Rains give fire crews helping hand
A view of the fires burning on the Trestle Creek Complex fires about 4 miles north of Hope.
(Photo courtesy JESS HARVEY/Bureau of Land Management-Nevada)
Staff Writer | August 22, 2021 1:00 AM
While overnight rains won't extinguish the Trestle Creek Complex fires, it should give firefighters a helping hand.
"While this rain will not put out the fire it will help the firefighters to be able to go direct, with hand crew line construction," Dorothy Harvey, Nevada Incident Management Team 4 public information officer, said in an online update on the fire.
The rains brought anywhere from a half-inch to almost three-quarters of an inch depending on location in the county, according to the Community Collaborative Rain, Hail & Snow Network website.
Nevada IMT4 officials said fire crews would likely spend the weekend working on containment actions on the western and southern flanks of the fire. Heavy equipment is being used to create fuel breaks and both indirect and direct lines where possible.
A combination of engine crews and hand crews are fighting spot fires in the Trestle Creek area, Harvey said. Crews also are scouting out old roads for use as access area as well as containment lines.
A total of 6,180 acres have burned in fires associated with the complex. Overall, containment is estimated at 5% contained.
There are now 329 firefighters battling the Trestle Creek Complex fires, including eight hand crews, 20 engines and four dozers, two feller bunchers, a masticator and two excavators, three water tenders and two helicopters.
The area is in exceptional to extreme drought, with seasonal severity well above average and near record levels as conditions are drying out again, fire officials said on InciWeb, an interagency fire tracking website.
A gradual warming/drying trend is expected in the area in the coming week with more seasonal southwest to west winds anticipated. Humidity values are expected to drop into the lower 40s at lower elevations but remain in the 50 percent range across the higher terrain.
"This time of year, dry cold fronts can be expected which can lead to rapid fire spread in multiple directions," Harvey said.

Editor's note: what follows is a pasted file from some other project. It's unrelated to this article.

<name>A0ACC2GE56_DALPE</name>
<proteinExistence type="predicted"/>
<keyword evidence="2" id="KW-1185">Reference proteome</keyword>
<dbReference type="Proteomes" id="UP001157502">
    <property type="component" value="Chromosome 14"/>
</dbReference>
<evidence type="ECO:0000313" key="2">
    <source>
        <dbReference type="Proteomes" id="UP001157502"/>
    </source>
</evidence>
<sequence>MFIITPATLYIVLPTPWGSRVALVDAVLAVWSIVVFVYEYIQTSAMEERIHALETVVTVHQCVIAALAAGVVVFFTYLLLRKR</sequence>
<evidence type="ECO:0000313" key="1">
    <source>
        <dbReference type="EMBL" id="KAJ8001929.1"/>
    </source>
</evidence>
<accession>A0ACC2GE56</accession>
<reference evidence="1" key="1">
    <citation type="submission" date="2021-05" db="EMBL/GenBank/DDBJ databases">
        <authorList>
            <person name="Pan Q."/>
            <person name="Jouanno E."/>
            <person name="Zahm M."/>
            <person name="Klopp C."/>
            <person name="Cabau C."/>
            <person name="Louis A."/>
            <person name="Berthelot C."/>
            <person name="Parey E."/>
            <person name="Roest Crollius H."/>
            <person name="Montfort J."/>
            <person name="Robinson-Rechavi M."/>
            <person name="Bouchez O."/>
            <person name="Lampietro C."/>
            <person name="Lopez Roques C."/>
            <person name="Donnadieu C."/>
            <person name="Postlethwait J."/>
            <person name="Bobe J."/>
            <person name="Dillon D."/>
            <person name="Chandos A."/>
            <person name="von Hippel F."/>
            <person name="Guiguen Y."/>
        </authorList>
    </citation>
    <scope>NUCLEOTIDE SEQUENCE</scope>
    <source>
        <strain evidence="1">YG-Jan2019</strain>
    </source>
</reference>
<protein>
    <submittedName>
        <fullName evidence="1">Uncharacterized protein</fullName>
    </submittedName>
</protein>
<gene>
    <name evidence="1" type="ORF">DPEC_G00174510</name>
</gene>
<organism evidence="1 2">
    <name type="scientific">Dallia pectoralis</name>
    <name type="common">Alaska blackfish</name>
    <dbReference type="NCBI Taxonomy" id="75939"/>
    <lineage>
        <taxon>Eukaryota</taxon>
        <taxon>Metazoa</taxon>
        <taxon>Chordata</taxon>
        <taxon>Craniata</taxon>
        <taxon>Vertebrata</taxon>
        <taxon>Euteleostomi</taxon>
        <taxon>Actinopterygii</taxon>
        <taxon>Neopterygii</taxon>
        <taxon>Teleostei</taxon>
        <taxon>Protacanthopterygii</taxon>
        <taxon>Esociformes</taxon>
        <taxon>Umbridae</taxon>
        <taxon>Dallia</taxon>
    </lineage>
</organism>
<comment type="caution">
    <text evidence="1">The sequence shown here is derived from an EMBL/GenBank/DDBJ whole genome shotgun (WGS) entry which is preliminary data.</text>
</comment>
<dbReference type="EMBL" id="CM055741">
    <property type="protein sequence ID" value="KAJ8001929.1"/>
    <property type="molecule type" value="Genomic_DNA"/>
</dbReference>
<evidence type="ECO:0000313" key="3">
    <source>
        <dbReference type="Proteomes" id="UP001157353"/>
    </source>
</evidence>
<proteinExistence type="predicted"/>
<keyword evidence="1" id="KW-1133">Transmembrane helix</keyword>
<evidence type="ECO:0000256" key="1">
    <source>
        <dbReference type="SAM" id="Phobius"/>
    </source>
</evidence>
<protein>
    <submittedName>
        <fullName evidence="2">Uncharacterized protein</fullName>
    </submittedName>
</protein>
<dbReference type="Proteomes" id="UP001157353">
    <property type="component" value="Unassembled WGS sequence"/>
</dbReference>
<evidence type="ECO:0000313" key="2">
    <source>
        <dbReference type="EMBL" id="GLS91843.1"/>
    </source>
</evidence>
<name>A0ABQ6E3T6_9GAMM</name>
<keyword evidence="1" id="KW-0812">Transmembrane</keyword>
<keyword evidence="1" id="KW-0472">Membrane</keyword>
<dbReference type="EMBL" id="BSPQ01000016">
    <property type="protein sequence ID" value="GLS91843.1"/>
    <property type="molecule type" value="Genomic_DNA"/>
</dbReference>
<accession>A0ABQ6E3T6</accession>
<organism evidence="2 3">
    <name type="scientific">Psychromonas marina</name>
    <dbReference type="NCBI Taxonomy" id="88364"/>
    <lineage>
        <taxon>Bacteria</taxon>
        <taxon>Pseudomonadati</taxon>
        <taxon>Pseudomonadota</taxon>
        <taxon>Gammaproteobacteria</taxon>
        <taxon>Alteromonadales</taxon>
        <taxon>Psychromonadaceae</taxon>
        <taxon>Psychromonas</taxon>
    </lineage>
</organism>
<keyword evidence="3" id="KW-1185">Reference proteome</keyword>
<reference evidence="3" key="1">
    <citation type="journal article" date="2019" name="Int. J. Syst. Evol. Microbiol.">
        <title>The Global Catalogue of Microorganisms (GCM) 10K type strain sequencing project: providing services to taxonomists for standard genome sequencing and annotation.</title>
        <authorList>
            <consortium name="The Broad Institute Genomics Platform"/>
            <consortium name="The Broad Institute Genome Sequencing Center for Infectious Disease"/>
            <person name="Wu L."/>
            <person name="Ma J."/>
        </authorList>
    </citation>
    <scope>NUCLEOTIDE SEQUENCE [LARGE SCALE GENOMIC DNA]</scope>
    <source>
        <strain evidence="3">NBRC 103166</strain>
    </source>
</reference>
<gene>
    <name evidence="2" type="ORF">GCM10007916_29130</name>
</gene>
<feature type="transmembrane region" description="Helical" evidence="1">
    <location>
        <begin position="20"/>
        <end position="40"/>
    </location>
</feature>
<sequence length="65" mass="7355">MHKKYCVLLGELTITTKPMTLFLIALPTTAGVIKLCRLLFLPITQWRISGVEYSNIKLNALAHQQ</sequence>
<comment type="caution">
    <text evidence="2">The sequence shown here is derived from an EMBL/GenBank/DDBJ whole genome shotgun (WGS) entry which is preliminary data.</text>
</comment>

In other fires in the region:
Located on the Idaho Panhandle National Forests, the Stateline Complex has burned 12,757 acres and is 15% combined. The largest of the fires in the complex are the Tumbledown Fire, which has burned 10,677 acres and is 20% contained.
While a flash flood watch was issued through Saturday afternoon, fire officials said the threat of significant flooding on the fire is "quite small."
Early Saturday morning, Highway 50 through the Tumbledown Fire was blocked by several landslides, which made the roadway inaccessible and unsafe for fire crews.
"Once the road is safe to drive on, fire crews will engage and continue progression of expanding containment lines," officials said on Inciweb.
Once the highway reopens, hand crews will be utilized to mop up direct heat near fire containment lines between Fuzzy and Bluff creeks and engines, hand crews and heavy equipment will continue building direct and indirect fire lines around the perimeter.
The Character Complex — originally comprised of the Deceitful and Prichard fires — has burned 12,259 acres and is considered 24% contained. The Prichard Fire was turned back over to the Coeur d'Alene River Ranger District on Aug. 14.
Additional resources helped significantly increase containment of the complex from 10% to 24% as weather allowed for direct fire suppression opportunities. With that cooler weather, officials said that crews are working strengthen a fire line west of Scott Gulch.
South Yaak Fire
Located about 4 miles northwest of Troy, Mont., the South Yaak Fire has burned 12,522 acres and is 51% contained.
Air resources were put to use Friday, helping aerial crews scout for line locations in the North Fork of Keeler Creek below Feeder Mountain. A fuel break in the Eastside and Seventeen Mile areas has been completed as patrol and mop-up operations will continue in the Eastside and Kilbrennan areas.
Burnt Peak Fire
Located 9 miles southwest of Troy, the Burnt Peak Fire has burned 4,066 acres and is 29% contained.
Like other fires in the region, wet and cooler weather helped crews make gains on the Burnt Peak Fire. However, warmer and drier conditions are expected to return on Monday.
"The fire behavior analyst projects that it will take up seven days of warm and dry weather for the fire to return to active behavior; meanwhile, it continues to smolder in thick understory fuels," officials said.
Masticators — similar to wood chippers — are working to reduce vegetation and widen the corridor on Keeler-Rattle Road and create a shaded fuel break. Feller bunchers finished work on the fuel break along 404 Road and will be moving to 4576 Road to create another shaded fuel break near Surprise Draw, officials said.
For information on fire restrictions, the "Ready, Set, Go" evacuation program, Idaho Firewise and more, go online to idahofireinfo.com. For up-to-date information on smoke, go online to fire.airnow.gov.